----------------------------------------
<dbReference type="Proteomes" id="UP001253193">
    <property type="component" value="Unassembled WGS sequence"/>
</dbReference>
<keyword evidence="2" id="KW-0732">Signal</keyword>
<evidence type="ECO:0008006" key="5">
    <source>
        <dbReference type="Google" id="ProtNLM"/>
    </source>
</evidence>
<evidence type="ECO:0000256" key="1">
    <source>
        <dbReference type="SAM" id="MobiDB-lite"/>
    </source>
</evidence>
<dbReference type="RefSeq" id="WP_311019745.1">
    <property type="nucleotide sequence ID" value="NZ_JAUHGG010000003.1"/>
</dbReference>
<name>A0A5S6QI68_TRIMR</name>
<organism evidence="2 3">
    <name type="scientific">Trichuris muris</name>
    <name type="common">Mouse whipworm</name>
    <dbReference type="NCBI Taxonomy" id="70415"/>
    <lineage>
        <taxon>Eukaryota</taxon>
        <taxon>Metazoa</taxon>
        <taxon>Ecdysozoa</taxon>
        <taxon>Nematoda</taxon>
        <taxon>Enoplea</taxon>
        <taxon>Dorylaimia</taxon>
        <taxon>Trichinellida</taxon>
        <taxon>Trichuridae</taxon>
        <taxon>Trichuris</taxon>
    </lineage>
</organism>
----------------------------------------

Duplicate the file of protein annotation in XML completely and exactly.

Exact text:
<dbReference type="Proteomes" id="UP001253193">
    <property type="component" value="Unassembled WGS sequence"/>
</dbReference>
<keyword evidence="2" id="KW-0732">Signal</keyword>
<evidence type="ECO:0008006" key="5">
    <source>
        <dbReference type="Google" id="ProtNLM"/>
    </source>
</evidence>
<evidence type="ECO:0000256" key="1">
    <source>
        <dbReference type="SAM" id="MobiDB-lite"/>
    </source>
</evidence>
<dbReference type="RefSeq" id="WP_311019745.1">
    <property type="nucleotide sequence ID" value="NZ_JAUHGG010000003.1"/>
</dbReference>
<name>A0A5S6QI68_TRIMR</name>
<organism evidence="2 3">
    <name type="scientific">Trichuris muris</name>
    <name type="common">Mouse whipworm</name>
    <dbReference type="NCBI Taxonomy" id="70415"/>
    <lineage>
        <taxon>Eukaryota</taxon>
        <taxon>Metazoa</taxon>
        <taxon>Ecdysozoa</taxon>
        <taxon>Nematoda</taxon>
        <taxon>Enoplea</taxon>
        <taxon>Dorylaimia</taxon>
        <taxon>Trichinellida</taxon>
        <taxon>Trichuridae</taxon>
        <taxon>Trichuris</taxon>
    </lineage>
</organism>